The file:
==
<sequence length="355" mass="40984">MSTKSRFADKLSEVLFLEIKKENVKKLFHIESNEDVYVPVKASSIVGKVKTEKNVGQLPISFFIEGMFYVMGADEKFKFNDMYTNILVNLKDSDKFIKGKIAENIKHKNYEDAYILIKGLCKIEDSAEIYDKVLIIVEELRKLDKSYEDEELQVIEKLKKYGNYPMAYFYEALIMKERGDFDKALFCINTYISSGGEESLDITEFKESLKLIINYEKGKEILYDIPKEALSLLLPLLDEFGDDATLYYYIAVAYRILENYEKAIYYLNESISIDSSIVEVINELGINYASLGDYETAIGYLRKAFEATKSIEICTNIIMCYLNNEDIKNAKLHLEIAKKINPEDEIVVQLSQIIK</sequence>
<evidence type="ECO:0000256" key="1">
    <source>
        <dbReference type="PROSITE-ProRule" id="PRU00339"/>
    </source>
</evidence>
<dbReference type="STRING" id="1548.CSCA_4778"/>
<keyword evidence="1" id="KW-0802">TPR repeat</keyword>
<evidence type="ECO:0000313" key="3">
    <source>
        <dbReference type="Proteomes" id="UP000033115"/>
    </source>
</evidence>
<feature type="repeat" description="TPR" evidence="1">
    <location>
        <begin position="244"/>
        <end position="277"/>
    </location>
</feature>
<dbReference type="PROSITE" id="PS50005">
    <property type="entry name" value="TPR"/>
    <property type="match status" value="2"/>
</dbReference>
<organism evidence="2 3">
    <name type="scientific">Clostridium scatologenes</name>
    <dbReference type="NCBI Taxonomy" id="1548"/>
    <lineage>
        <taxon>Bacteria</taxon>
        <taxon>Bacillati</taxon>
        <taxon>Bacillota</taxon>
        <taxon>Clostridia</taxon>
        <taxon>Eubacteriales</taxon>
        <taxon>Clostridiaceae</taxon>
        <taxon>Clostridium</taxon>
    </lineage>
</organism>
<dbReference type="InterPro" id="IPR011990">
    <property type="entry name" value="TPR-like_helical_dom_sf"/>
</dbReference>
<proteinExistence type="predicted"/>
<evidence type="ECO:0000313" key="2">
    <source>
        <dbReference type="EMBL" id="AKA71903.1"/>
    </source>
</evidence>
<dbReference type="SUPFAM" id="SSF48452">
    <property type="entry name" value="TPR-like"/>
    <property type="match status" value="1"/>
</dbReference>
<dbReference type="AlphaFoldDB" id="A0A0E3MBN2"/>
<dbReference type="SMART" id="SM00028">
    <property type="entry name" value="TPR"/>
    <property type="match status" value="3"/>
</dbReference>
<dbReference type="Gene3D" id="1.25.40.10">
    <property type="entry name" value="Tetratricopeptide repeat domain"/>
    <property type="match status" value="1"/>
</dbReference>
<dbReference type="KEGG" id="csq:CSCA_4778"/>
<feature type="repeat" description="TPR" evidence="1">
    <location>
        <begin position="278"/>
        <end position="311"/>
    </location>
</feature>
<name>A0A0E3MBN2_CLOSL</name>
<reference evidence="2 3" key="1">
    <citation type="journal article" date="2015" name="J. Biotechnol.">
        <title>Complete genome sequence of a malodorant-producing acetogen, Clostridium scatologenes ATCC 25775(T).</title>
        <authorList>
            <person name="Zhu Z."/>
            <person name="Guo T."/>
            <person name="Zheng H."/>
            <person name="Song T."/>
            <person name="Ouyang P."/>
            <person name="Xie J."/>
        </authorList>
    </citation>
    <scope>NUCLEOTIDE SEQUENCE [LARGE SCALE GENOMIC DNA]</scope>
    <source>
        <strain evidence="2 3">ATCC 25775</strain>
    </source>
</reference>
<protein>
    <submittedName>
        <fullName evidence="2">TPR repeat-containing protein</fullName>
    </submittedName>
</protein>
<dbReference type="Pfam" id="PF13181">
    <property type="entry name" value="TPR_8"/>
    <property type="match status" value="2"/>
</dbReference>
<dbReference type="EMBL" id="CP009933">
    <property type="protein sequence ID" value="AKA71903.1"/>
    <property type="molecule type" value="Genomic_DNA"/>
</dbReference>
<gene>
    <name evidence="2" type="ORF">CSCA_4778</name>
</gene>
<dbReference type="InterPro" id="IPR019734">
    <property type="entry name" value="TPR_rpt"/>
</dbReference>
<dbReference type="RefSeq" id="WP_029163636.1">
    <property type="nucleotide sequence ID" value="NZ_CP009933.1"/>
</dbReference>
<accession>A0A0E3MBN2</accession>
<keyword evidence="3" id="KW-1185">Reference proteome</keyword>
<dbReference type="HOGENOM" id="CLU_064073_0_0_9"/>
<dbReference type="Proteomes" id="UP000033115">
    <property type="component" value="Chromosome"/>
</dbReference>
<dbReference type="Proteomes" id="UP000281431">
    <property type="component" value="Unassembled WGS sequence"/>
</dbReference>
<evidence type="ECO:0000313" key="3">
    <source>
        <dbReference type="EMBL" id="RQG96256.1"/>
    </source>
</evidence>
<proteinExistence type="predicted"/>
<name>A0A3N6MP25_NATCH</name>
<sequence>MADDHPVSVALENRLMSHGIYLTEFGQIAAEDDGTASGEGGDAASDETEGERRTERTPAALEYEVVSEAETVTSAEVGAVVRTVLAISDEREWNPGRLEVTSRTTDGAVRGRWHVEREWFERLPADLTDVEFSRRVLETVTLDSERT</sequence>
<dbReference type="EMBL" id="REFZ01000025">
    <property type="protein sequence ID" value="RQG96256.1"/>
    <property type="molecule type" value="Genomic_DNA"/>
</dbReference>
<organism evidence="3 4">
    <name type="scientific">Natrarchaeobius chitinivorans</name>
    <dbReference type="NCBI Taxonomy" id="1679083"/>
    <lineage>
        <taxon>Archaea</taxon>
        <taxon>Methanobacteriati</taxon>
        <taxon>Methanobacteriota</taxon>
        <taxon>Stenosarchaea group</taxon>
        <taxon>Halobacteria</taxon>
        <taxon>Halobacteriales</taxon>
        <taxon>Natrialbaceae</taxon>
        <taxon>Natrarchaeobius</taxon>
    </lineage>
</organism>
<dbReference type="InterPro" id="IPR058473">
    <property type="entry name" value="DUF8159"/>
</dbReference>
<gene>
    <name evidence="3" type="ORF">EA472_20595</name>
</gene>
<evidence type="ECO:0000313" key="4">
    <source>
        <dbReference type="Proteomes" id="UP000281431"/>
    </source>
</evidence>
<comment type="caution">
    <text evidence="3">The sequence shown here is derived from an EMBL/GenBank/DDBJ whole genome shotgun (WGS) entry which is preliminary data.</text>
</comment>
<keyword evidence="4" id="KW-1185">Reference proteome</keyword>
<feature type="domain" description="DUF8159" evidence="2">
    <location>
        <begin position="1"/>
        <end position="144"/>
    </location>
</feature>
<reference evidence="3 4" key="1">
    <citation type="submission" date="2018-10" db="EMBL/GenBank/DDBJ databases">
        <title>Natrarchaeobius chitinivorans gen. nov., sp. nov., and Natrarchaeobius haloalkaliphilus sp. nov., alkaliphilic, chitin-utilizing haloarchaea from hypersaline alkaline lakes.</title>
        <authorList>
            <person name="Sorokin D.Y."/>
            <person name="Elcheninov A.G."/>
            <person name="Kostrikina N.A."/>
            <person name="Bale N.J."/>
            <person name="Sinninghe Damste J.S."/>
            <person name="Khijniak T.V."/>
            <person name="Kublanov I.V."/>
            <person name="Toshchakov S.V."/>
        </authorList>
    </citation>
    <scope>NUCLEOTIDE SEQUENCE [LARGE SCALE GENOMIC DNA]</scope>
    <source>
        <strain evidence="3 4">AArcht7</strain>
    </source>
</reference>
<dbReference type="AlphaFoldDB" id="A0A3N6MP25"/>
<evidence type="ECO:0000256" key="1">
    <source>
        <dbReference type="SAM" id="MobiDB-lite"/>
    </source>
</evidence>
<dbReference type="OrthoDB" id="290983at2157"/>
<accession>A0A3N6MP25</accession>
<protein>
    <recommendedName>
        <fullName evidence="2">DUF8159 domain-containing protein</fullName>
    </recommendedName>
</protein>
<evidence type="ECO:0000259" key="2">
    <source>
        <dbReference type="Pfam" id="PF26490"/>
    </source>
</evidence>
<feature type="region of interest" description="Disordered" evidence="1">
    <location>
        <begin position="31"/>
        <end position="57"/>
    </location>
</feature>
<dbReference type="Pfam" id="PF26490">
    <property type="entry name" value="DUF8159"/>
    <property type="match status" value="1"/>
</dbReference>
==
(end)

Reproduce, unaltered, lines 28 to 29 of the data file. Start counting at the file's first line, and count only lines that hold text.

        <taxon>Bacteria</taxon>
        <taxon>Bacillati</taxon>